Republican Extremism Could Be Major Threat To Home Insurance

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The insurance industry survives and thrives on two things: its ability to quantify risk and then its ability to profit on it. Whether talking about home insurance, car insurance, life insurance, or some other kind of insurance, the first step is to do the math of how likely it is that certain destruction will occur (mostly through accident or natural calamity) — or, more broadly, the estimated cost of destruction across whatever the market is that they’re insuring — and the next step is to charge customers a bit more than the estimated payouts for insuring against that destruction. Long story short: you need to understand the different types of destruction that can hit your insured property or people and the likelihood that fate brings those different levels of destruction to those properties/people.

As such, the property insurance industry has been a leader at analyzing and understanding the risks of global heating and climate destabilization. These risks are a critical part of insurance companies’ analyses now. But, some political extremists may disrupt that.

Some people believe that politicians should leave businesses alone and let them do what they do — navigate the free market, employ people, and make money. Not today’s Republican Party, though. Republicans have increasingly been telling companies what they can and cannot do, to the point that the governor of Florida has been attacking the largest employer in Florida and one of the most beloved companies on the planet, Disney. That’s old news, though. More recent news is that Republicans are going after ESG (environmental, social, and corporate governance) policies, or simply going after companies having ESG policies at all!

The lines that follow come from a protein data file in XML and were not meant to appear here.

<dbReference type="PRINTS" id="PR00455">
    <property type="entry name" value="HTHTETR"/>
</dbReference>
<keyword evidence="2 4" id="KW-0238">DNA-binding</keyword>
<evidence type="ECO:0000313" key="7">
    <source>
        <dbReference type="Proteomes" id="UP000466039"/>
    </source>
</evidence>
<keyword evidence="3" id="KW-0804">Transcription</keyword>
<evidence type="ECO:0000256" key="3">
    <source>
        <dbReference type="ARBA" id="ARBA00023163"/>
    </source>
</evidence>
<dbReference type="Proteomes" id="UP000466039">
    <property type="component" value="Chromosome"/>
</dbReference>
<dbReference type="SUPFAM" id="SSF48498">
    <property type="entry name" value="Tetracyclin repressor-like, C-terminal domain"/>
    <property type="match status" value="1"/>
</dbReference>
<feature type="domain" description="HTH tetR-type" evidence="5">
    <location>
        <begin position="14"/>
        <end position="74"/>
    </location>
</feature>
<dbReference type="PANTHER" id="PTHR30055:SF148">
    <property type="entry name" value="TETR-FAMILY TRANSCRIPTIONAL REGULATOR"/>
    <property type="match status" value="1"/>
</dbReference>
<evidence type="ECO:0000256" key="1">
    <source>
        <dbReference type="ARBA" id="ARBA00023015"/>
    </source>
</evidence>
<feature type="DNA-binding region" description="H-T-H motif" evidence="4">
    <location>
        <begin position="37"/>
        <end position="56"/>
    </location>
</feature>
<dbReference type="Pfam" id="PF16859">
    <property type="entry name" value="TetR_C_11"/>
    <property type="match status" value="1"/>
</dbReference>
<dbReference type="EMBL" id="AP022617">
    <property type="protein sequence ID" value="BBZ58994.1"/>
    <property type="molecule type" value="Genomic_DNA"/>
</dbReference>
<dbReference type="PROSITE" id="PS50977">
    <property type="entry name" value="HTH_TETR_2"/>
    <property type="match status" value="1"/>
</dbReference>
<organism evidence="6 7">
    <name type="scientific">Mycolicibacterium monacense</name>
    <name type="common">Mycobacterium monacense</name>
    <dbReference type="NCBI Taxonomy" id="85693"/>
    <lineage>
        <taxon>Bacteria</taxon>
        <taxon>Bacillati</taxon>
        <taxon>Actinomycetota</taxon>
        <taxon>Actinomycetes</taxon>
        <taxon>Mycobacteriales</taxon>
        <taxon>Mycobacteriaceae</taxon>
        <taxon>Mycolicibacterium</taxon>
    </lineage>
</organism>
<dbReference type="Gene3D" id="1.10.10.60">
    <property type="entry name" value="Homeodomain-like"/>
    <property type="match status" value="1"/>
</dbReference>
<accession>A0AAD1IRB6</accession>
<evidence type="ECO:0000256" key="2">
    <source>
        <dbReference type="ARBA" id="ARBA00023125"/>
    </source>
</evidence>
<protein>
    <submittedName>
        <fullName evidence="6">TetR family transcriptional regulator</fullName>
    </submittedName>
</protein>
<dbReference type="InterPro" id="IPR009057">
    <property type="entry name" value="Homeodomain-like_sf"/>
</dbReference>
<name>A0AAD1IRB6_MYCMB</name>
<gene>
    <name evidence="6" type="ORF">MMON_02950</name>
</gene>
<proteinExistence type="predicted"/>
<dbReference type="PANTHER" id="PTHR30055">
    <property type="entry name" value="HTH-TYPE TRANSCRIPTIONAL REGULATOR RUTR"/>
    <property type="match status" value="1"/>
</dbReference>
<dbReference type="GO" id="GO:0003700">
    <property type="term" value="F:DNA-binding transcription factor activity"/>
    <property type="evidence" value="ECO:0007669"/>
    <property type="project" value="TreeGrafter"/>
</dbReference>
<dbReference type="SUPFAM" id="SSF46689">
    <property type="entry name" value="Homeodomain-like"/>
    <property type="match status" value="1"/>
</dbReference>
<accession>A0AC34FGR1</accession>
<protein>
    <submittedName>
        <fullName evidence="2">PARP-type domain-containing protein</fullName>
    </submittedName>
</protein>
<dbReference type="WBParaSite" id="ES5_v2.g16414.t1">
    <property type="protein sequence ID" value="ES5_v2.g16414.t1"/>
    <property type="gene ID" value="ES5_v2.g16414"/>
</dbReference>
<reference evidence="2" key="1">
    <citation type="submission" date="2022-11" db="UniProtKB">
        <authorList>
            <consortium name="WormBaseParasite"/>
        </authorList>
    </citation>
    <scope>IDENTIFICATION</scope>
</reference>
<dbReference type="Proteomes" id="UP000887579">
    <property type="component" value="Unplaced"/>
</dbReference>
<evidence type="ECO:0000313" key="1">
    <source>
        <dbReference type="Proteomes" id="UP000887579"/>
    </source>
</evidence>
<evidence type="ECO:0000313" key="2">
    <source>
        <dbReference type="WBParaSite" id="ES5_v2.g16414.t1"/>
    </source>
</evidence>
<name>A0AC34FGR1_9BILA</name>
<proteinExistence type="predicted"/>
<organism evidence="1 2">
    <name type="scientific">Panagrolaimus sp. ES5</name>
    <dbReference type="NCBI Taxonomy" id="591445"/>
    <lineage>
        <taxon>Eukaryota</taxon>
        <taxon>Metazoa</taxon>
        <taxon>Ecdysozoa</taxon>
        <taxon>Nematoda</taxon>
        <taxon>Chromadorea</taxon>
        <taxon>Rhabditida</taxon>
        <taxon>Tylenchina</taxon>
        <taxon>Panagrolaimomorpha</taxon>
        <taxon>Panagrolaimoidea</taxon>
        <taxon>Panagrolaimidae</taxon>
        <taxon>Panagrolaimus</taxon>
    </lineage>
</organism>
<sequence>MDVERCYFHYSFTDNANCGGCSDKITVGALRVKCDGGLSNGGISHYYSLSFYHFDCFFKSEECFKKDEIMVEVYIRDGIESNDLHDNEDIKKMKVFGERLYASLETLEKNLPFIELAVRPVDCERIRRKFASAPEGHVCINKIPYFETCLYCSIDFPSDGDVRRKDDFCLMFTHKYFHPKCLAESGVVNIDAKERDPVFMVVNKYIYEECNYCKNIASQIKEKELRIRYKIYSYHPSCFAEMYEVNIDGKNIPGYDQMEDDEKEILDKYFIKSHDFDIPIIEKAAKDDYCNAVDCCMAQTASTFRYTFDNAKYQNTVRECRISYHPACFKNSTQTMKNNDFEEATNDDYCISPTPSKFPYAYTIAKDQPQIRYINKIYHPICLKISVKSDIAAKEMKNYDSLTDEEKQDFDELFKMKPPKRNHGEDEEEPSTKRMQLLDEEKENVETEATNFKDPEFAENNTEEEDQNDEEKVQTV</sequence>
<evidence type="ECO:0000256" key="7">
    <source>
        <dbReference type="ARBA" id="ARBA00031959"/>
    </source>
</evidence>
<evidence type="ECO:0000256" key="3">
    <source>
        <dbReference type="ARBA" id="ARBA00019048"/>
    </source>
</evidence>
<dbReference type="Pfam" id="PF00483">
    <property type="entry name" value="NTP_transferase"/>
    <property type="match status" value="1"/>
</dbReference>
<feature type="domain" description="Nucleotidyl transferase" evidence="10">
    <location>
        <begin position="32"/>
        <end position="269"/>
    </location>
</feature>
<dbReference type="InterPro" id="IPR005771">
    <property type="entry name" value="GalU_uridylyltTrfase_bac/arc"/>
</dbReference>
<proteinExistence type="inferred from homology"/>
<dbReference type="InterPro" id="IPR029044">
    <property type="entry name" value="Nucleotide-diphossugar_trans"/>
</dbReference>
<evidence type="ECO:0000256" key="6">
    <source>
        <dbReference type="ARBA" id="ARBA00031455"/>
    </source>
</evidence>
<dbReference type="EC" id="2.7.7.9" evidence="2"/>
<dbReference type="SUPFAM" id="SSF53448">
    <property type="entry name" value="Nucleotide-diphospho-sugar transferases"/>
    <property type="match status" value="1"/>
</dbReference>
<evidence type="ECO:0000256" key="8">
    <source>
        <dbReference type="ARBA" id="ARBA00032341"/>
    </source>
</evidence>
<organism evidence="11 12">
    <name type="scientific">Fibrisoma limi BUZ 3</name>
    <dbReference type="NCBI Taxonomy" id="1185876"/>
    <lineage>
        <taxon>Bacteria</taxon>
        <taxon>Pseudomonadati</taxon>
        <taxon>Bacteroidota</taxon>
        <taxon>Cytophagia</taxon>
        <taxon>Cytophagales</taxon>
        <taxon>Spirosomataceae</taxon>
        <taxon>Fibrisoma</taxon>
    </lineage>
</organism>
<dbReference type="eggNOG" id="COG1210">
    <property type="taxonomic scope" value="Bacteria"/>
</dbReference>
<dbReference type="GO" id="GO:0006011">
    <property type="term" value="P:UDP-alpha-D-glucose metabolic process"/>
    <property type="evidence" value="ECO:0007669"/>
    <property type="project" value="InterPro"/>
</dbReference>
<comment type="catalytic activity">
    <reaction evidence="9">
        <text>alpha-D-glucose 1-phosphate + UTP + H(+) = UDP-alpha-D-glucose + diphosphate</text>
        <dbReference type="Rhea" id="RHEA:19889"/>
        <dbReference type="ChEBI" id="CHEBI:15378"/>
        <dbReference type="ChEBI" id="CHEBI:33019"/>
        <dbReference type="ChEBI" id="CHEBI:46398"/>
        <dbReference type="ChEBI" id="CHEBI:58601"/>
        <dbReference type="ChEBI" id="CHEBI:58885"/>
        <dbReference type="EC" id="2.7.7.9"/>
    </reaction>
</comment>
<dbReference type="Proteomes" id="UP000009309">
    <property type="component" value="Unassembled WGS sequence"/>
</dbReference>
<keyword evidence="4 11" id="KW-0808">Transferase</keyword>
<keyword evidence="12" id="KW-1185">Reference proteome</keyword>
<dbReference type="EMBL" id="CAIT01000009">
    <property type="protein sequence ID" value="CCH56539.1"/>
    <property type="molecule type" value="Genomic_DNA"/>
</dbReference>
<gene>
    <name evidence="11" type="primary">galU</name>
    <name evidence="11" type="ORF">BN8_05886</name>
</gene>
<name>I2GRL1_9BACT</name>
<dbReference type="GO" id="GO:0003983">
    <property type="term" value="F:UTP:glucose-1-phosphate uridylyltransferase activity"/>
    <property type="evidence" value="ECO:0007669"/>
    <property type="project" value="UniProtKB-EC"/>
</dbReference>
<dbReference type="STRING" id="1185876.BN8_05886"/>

In fact, this antagonism toward companies having ESG policies is already pushing some insurance companies away. “Foreign-based insurers are getting a taste of the anti-ESG medicine that Republican policymakers have been serving to U.S. financial firms, and they’re clearly not enjoying it,” Politico writes. “European insurers are pulling out of the UN-convened Net-Zero Insurance Alliance over concerns that red states’ antitrust allegations could hurt their businesses. Bloomberg reported Wednesday that the group was holding a meeting to discuss recent departures, a week after 23 Republican attorneys general sent letters to members of the group raising antitrust concerns.” The ridiculous idea here that’s pushing insurance companies away is that concerted efforts to stop global heating and support climate action is supposedly an antitrust issue. Ah, yes, it’s corporate corruption that is getting insurance companies to address an existential threat to themselves and to humanity as a whole, not common sense. (Note: sarcasm.)

“Regardless of the situation, UNEP reaffirms its conviction ever since it initiated, convened, and launched the NZIA — that in order to successfully tackle the climate emergency, there is a fundamental and urgent need for collaboration, not just individual action,” the United Nations Environment Programme pushed back. Of course, all the merrier for Republican extremists trying to mislead people — the UN is frequently framed as an evil bad guy by them.